Samuel Lowenberg - Independent Journalist biography articles articles

Global counterforum draws over 100,000 social activists

Chicago Tribune  January 29, 2005

PORTO ALEGRE, Brazil -- The exclusive ski resort of Davos, Switzerland, is on the other side of the globe from the southern Brazilian city of Porto Alegre. This week, both are host to conferences of people trying to change the world.

The two could hardly be more different. While the World Economic Forum in Davos is filled with business elites hoping to hobnob with Bill Gates, Bill Clinton or Bono, the World Social Forum conference in Porto Alegre is for everybody else. Since Wednesday, more than 100,000 activists, agitators, intellectuals and trade unionists from scores of countries have gathered in Brazil to spend six days talking about how to save the world, or at least to try to figure out where to begin.

Created five years ago as the left's answer to the Davos gathering, Porto Alegre now has its celebrities too. Brazilian President Luiz Inacio Lula da Silva spoke the first day of the conference, announcing his endorsement for a global campaign to end poverty. Venezuelan President Hugo Chavez is arriving Saturday and will visit Brazilian poor trying to lay claim to unused land. The forum also has attracted a handful of Nobel Peace Prize and Nobel literature winners and more than 100 indigenous tribes from throughout the world.

Celebrities aside, the core theme of the more than 500 meetings a day is about building bridges between organizations, across nations and disciplines. "We think in this age of globalization we can no longer work only in one country," said Dieter Eich, a representative of the Confederation of German Trade Unions. Just as corporations span many borders and governments negotiate multilateral trade agreements, unions and advocacy groups also must form transborder alliances, he said.

The German unions have sent several delegations to Porto Alegre to try to bridge the gap between workers in wealthy and poor countries, Eich said. "For the Brazilian unions dealing with a German company, they are limited in how much pressure they can apply," he said. "But if the German unions also apply the pressure, it can have a lot of impact."

Sharing strategies

For social activists, the forum is a time to network and share strategies, said Sauro Scarpelli, an Italian who heads Amnesty International's campaign to control conventional weapons. He described his experience at the last forum, held in Bombay, in which he saw how successful local anti-armament groups were in using street theater to attract attention to their cause. "It's not the kind of thing we would do in London," he said. When the World Social Forum began in 2001, it was the height of the anti-globalization movement, and stopping free trade and the power of multinational corporations were at the top of the agenda. These days, those gathered in Porto Alegre are struggling to determine not only what they are against but also what they are for.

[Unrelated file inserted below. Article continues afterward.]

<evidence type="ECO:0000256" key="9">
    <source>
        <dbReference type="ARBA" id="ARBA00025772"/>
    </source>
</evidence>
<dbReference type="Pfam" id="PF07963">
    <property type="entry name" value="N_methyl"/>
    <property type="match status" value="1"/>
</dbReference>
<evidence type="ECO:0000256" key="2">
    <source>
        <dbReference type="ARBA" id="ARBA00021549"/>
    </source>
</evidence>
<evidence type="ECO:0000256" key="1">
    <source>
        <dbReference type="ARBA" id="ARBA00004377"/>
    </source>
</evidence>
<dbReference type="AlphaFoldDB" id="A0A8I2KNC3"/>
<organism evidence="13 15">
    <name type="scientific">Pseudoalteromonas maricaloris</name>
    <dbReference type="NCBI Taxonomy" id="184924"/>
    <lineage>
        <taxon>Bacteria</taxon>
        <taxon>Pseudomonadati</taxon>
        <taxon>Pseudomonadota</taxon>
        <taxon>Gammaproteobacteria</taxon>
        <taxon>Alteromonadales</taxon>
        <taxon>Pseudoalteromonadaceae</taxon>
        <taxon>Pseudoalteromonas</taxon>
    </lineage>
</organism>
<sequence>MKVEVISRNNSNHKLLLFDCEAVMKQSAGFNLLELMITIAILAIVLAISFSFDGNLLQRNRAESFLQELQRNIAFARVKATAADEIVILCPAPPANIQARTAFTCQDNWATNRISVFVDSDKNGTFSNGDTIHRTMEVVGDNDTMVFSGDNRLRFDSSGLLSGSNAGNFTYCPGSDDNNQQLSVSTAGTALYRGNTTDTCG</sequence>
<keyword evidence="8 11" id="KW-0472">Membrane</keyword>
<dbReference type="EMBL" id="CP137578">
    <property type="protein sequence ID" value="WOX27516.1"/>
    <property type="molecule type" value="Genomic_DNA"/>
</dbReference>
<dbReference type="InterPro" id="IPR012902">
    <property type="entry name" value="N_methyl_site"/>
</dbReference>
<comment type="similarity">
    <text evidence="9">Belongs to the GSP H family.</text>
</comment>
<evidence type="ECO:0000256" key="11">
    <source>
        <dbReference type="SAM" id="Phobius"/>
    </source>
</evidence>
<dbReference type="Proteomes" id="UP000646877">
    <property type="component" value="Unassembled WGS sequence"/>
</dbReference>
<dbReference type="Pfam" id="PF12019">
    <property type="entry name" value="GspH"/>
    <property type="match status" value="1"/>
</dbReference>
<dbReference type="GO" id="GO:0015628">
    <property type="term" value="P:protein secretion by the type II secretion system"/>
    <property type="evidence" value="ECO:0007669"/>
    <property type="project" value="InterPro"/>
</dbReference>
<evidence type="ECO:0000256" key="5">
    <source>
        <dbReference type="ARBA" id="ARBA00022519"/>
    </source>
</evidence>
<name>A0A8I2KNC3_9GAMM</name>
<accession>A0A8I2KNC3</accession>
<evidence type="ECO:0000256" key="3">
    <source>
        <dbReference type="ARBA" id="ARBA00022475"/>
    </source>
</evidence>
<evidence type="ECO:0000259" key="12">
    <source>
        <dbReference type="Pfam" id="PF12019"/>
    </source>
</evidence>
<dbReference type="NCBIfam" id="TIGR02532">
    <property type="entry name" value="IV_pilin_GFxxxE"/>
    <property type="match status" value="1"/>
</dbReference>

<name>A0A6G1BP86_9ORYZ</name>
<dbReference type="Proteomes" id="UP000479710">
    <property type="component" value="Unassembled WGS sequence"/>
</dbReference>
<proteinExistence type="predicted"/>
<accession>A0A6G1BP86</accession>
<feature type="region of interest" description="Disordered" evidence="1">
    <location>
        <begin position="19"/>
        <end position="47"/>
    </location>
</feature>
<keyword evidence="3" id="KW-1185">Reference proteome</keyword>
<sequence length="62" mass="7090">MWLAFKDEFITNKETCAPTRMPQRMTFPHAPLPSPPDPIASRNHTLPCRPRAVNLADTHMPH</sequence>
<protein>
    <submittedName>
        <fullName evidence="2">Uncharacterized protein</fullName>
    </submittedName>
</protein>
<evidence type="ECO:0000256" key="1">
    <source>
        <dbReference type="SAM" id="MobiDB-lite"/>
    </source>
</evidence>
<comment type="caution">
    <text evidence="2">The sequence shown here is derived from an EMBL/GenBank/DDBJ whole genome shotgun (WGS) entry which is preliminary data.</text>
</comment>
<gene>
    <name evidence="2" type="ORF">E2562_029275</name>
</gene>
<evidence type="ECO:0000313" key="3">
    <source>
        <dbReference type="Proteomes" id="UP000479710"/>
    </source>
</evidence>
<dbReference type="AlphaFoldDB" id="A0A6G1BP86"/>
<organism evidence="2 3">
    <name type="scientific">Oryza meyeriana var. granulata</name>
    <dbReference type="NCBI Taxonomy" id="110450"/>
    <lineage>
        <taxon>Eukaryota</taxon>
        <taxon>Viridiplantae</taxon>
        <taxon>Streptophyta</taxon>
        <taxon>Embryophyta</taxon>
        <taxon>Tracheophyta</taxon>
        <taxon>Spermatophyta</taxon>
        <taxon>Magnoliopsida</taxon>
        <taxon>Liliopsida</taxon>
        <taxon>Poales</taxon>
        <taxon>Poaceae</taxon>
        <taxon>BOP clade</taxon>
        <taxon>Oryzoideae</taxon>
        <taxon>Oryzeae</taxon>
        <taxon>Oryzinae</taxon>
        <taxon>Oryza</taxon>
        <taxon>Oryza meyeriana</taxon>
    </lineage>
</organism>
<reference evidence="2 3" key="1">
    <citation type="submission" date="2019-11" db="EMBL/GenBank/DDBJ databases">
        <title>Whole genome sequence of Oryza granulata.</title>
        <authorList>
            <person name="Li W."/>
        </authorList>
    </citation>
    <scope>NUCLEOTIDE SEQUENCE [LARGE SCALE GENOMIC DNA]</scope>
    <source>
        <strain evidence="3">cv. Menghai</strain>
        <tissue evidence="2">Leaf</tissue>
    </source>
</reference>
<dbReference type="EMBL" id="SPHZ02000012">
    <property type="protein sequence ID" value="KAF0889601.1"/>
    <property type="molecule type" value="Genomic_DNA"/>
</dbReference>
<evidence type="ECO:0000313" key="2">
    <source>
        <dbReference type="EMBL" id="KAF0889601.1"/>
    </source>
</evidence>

The opening-day parade set the tone, which depending one's point of view could be described as diverse or chaotic, optimistic or idealistic. Either way, it was a serious party, as tens of thousands of people wound through the streets before converging in one of the city's central parks. Indigenous tribesmen in feathers and body paint chatted with earnest university students wearing Che Guevara Tshirts. The crowd waved banners with slogans such as "Against the War and Against Capitalism," "Education is Inclusion" and "Tourism is Predatory."

The conference's sessions are as varied as a university curriculum. Among the opening day's offerings: a pan-Latin American panel of farming groups discussing strategies for agrarian reform, a Brazilian-led meeting on women and sustainable development, a meeting of anthropologists on the effect of globalization on human rights and a discussion of racism, sexism and homophobia led by an organization representing black Catholic lesbians.

Post-tsunami debt relief?

While some of the discussions are theoretical, others have urgency. On the first day of the forum representatives from India, Indonesia and other countries affected by the Asian tsunami asked that their nations be granted total debt relief. Canceling out the debt of the affected countries would do far more good in the long term than issuing cash advances that will have to be paid back with interest, said Vinod Raina, the representative from India.

The group, dubbed Jubilee South, said it was concerned that the International Monetary Fund, the World Bank and individual countries will use the tsunami as an opportunity to saddle the devastated countries with even more interest payments.

While the forum is filled with European intellectuals, Indian trade unionists, African activists and Latin Americans of every stripe, the United States' delegation is modest, composed mostly of longtime antiglobalization non-governmental organizations. Canadian political scientist Elizabeth Smythe, who has attended numerous social forums, attributes the absence of people from the U.S. and Canada to a culture that "deliberately tries to depoliticize inequality."

Another forum veteran, Jurema Werneck, a physician from Rio de Janeiro, admits she sometimes is disheartened at the slow rate of social change and the re-emergence of war and rising inequality. But she still thinks that meetings like the World Social Forum play a crucial role.

"Things would be worse if we didn't do this," she said. "We have to keep fighting."

By Samuel Loewenberg